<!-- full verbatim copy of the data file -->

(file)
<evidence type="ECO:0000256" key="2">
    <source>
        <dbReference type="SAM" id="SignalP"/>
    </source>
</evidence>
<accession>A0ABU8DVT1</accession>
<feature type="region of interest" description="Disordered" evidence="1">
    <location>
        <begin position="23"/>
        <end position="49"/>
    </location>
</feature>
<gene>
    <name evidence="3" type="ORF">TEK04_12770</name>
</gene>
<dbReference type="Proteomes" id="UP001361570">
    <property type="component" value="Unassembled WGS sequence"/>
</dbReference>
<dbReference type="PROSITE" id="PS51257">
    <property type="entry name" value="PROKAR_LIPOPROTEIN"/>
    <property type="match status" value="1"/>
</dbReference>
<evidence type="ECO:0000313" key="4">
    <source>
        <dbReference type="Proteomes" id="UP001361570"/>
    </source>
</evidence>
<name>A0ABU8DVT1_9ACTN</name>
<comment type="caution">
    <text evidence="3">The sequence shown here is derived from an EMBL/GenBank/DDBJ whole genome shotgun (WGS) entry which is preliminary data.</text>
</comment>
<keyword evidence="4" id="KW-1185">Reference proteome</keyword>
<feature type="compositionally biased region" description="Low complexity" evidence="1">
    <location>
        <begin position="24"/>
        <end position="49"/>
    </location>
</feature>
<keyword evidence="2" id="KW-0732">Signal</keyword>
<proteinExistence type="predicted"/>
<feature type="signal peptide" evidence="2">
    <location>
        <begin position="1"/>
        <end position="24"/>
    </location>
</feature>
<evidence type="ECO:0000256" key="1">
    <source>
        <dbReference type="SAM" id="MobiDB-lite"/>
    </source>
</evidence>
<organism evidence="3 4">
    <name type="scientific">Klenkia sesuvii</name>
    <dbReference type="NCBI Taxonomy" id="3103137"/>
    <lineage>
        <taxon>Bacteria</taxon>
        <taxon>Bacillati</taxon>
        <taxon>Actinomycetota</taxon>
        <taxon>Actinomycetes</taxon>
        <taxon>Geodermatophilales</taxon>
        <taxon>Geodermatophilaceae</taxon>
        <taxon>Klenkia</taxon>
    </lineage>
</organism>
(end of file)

<evidence type="ECO:0000256" key="2">
    <source>
        <dbReference type="SAM" id="SignalP"/>
    </source>
</evidence>
<accession>A0ABU8DVT1</accession>
<feature type="region of interest" description="Disordered" evidence="1">
    <location>
        <begin position="23"/>
        <end position="49"/>
    </location>
</feature>
<gene>
    <name evidence="3" type="ORF">TEK04_12770</name>
</gene>
<dbReference type="Proteomes" id="UP001361570">
    <property type="component" value="Unassembled WGS sequence"/>
</dbReference>
<dbReference type="PROSITE" id="PS51257">
    <property type="entry name" value="PROKAR_LIPOPROTEIN"/>
    <property type="match status" value="1"/>
</dbReference>
<evidence type="ECO:0000313" key="4">
    <source>
        <dbReference type="Proteomes" id="UP001361570"/>
    </source>
</evidence>
<name>A0ABU8DVT1_9ACTN</name>
<comment type="caution">
    <text evidence="3">The sequence shown here is derived from an EMBL/GenBank/DDBJ whole genome shotgun (WGS) entry which is preliminary data.</text>
</comment>
<keyword evidence="4" id="KW-1185">Reference proteome</keyword>
<feature type="compositionally biased region" description="Low complexity" evidence="1">
    <location>
        <begin position="24"/>
        <end position="49"/>
    </location>
</feature>
<keyword evidence="2" id="KW-0732">Signal</keyword>
<proteinExistence type="predicted"/>
<feature type="signal peptide" evidence="2">
    <location>
        <begin position="1"/>
        <end position="24"/>
    </location>
</feature>
<evidence type="ECO:0000256" key="1">
    <source>
        <dbReference type="SAM" id="MobiDB-lite"/>
    </source>
</evidence>
<organism evidence="3 4">
    <name type="scientific">Klenkia sesuvii</name>
    <dbReference type="NCBI Taxonomy" id="3103137"/>
    <lineage>
        <taxon>Bacteria</taxon>
        <taxon>Bacillati</taxon>
        <taxon>Actinomycetota</taxon>
        <taxon>Actinomycetes</taxon>
        <taxon>Geodermatophilales</taxon>
        <taxon>Geodermatophilaceae</taxon>
        <taxon>Klenkia</taxon>
    </lineage>
</organism>